That Time I Covered the Tour de France, Interviewed Davis Phinney and Watched the 7-11 Boys Eat

It’s was 1988, and I was in Nice. The sports editor at the Philadelphia Inquirer finally decided, after weeks of hemming and hawing, that he wanted me to cover a few days of the Tour de France. Starting in Bordeaux. Where the day’s race would end. Editors! I don’t think he understood Nice and Bordeaux where on opposite ends of the country. So, I took the overnight train from Nice and …

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Fortunately, there was a shower in the Bordeaux train station. And, for a train-station shower, it was pretty nice. I paid, showered and emerged feeling somewhat clean, sort of awake and excited to be in Bordeaux to cover the Tour de France. But a bit disoriented. Even more disoriented when I finally figured out that while my map of the Tour, which I’d torn out of the International Herald Tribune newspaper, said the Tour finished in Bordeaux, it didn’t actually finish in the center of Bordeaux. The finish line of the day’s 123-mile race from Pau was somewhere near Bordeaux, at some sort of lake resort town.

Now remember: It’s 1988 and there’s no internet. Or smart phones. How did we survive? How did we find things and places?

I think I took a bus to the lake town (my memories of getting there and where it was are quite fuzzy) where the race would finish, arriving at 10 a.m. Which was a couple hours before the day’s race had even began. Actually, there were two separate races that day, a bit of a rarity and something they don’t do any more. The first was 22 miles from Luz Ardiden to Pau. And then 123 miles from Pau to the lake near Bordeaux.

In other words, I had several hours to kill and, once again, no smart phone. I found the finish line, which was a ghost town. Nobody was there, except a few workers setting up the fences that line the final kilometer or two of the course. Found a bench, and took a nap, like some sort of homeless sportswriter.

A little after noon, things began happening. People arrived, tents and stands were erected. I found the press tent, showed my Philadelphia Inquirer press card and … nothing. They’d never heard of me. There wasn’t a press credential with my name on it waiting for me.

My editor had never called to set it up as he’d said he would do. Editors!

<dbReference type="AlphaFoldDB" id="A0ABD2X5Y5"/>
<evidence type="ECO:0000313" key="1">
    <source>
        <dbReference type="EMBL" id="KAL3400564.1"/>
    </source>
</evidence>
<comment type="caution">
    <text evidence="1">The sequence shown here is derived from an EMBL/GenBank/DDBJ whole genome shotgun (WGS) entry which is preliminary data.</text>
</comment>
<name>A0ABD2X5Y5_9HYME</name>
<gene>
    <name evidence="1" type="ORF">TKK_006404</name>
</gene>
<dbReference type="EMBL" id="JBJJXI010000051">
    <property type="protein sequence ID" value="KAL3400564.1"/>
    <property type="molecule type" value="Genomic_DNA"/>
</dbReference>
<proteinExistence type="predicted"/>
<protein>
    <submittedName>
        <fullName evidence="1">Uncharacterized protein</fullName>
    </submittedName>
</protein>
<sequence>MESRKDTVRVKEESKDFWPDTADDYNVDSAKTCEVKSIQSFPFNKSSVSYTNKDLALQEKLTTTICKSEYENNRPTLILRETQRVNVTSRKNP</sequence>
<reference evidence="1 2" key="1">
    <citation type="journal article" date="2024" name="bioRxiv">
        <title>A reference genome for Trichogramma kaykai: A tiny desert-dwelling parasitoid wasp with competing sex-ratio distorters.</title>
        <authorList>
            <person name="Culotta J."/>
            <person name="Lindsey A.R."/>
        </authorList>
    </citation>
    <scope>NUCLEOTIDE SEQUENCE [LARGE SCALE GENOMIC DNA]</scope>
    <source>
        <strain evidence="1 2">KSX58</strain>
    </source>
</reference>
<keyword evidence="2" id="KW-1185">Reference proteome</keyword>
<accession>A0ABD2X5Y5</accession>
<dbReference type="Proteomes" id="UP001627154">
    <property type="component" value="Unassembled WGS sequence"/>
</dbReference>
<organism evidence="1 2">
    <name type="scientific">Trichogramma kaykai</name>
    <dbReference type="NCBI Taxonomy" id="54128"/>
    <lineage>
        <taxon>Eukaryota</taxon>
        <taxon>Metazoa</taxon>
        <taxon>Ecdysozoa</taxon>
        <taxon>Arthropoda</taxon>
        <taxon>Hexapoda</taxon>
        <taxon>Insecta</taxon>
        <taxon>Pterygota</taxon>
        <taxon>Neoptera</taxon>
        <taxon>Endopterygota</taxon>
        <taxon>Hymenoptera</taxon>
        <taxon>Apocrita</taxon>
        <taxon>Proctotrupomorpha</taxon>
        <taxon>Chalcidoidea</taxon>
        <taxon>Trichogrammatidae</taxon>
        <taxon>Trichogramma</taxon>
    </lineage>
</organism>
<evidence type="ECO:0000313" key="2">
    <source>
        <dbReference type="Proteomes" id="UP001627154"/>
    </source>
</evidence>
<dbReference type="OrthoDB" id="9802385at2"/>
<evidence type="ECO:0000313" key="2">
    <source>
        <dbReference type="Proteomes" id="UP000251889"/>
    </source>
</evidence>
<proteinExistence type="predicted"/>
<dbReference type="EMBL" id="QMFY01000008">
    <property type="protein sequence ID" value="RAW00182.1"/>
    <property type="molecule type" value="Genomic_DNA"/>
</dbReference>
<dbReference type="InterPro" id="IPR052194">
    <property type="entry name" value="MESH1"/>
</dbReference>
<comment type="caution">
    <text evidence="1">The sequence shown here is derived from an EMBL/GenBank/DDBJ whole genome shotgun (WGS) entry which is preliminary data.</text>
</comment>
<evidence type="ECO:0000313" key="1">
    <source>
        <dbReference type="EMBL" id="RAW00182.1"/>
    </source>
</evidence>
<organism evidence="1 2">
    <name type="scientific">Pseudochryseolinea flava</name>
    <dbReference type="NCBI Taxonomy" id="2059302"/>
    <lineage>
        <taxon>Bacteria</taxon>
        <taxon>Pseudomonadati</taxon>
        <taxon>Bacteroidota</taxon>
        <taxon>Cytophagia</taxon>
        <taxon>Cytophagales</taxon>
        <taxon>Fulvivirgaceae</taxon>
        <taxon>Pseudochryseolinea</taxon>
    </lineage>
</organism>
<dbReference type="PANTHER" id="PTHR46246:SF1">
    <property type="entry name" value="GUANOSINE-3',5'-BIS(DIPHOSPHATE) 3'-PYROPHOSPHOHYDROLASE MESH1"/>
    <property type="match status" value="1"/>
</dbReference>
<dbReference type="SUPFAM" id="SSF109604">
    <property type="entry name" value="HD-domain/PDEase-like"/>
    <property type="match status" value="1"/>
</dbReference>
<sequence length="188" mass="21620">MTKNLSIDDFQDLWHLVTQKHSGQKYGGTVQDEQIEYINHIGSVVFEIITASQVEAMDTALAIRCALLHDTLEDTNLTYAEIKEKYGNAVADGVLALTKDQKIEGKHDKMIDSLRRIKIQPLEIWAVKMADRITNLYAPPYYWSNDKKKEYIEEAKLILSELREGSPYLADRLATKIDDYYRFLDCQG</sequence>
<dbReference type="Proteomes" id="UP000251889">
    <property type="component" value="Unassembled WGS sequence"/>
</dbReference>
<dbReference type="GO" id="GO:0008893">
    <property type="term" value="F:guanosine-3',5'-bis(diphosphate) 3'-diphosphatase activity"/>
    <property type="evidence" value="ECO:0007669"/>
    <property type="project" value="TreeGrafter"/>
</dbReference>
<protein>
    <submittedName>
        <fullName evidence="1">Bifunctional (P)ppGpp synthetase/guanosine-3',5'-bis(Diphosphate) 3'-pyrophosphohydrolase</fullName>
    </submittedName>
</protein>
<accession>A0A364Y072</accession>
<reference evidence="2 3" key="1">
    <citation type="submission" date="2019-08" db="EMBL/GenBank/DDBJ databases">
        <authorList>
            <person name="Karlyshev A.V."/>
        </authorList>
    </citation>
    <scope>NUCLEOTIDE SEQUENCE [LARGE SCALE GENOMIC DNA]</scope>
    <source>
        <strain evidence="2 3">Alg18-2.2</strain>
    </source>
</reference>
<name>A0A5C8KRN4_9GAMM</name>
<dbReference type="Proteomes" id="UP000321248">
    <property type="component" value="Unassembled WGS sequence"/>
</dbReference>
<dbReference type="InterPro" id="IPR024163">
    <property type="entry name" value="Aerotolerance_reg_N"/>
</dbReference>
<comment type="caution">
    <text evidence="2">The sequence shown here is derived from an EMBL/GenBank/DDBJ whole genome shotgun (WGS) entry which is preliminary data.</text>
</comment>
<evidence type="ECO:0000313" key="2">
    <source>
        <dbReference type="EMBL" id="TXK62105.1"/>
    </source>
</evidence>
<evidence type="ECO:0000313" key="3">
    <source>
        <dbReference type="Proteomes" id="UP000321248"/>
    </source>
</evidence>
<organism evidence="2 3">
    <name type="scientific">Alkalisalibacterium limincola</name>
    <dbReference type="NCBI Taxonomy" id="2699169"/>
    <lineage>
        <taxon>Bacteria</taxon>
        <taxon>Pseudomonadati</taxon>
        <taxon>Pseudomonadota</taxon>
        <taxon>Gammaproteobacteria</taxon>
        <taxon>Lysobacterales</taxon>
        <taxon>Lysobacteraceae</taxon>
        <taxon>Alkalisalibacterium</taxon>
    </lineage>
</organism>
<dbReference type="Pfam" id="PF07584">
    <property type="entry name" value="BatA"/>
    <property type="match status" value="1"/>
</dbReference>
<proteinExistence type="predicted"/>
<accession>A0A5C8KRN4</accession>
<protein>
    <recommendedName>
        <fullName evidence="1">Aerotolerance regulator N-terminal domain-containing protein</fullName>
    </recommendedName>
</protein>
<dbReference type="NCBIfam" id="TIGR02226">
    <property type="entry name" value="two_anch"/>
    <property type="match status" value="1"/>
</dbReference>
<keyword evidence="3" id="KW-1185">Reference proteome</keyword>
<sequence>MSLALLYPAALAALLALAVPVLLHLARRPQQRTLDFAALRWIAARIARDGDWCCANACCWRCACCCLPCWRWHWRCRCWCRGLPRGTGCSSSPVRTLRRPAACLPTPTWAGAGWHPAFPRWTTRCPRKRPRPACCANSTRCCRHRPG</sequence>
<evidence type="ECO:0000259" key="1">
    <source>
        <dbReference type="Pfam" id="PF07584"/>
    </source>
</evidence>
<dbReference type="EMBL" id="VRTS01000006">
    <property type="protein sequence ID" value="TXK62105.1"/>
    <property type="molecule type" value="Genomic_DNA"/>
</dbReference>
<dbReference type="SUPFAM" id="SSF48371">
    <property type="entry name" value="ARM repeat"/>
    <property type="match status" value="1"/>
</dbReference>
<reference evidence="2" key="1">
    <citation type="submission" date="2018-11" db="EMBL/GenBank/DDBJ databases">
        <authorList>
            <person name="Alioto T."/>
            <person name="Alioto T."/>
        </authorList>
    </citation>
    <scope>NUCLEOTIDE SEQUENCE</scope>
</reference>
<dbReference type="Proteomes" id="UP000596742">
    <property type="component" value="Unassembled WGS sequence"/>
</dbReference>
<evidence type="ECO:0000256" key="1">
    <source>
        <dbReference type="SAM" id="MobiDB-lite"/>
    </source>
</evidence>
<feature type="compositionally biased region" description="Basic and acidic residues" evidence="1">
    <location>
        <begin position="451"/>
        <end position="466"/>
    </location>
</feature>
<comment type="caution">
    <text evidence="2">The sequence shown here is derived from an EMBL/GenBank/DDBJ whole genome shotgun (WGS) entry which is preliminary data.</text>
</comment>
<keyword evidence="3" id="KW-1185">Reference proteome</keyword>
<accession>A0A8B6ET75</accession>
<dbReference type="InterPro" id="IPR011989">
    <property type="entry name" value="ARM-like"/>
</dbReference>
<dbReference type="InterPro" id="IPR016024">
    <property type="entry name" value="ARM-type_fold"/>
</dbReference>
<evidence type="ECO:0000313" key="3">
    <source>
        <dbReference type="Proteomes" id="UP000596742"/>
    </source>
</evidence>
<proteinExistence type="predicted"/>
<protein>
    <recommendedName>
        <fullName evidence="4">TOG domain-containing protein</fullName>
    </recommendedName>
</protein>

Uh-oh, I was in trouble. No access, no story. Finally, after pleading with one of the press guys, and standing there in silence while he lectured me, he waved me in. And gave me a credential. That would never happen these days.

Photo by Chris Peeters on

And so, I spent the next several hours watching the Tour on the TVs in the tent, while a friendly reporter from Belgium filled me in on what I needed to know. There was a large table filled with food, and, famished, as I hadn’t eaten since the night before, I scarfed down as much as I could without drawing attention to myself. The key is to only take a little bit at a time, but to make several trips. I set the record: 24 trips. Nobody noticed. Except the the guy from Belgium sitting next to me.

Finally, the peloton arrived, in mass, a colorful flash of bikes and jerseys. Dutch rider Jean-Paul Von Poppel won the sprint finish. I’d been hoping that David Phinney, an American sprinter, who’d won the stage into Bordeaux in 1987, would somehow win again. That would have made for a great story. Phinney finished seventh.

I followed the swarm of reporters, who moved in a giant mass, out of the tent, and then split, amoeba-style, into two packs: One to interview Von Poppel, the other moving inexorably toward Pedro Delgado, the Spanish rider who was the Tour’s overall leader.

Off I went in search of Phinney, as it made more sense for me to interview and quote an American. The 7-11 team was the “American” team and included Phinney, Bob Roll, Andy Hampsten and Ron Keifel. They were the brash, bold young Americans, taking on the more experienced European teams. And the 7-11 boys were doing quite well. Phinney won a stage in 1986 and 1987; Hampsten finished fourth overall in the 1986 Tour; Jeff Pierce won a stage in the 1987 Tour.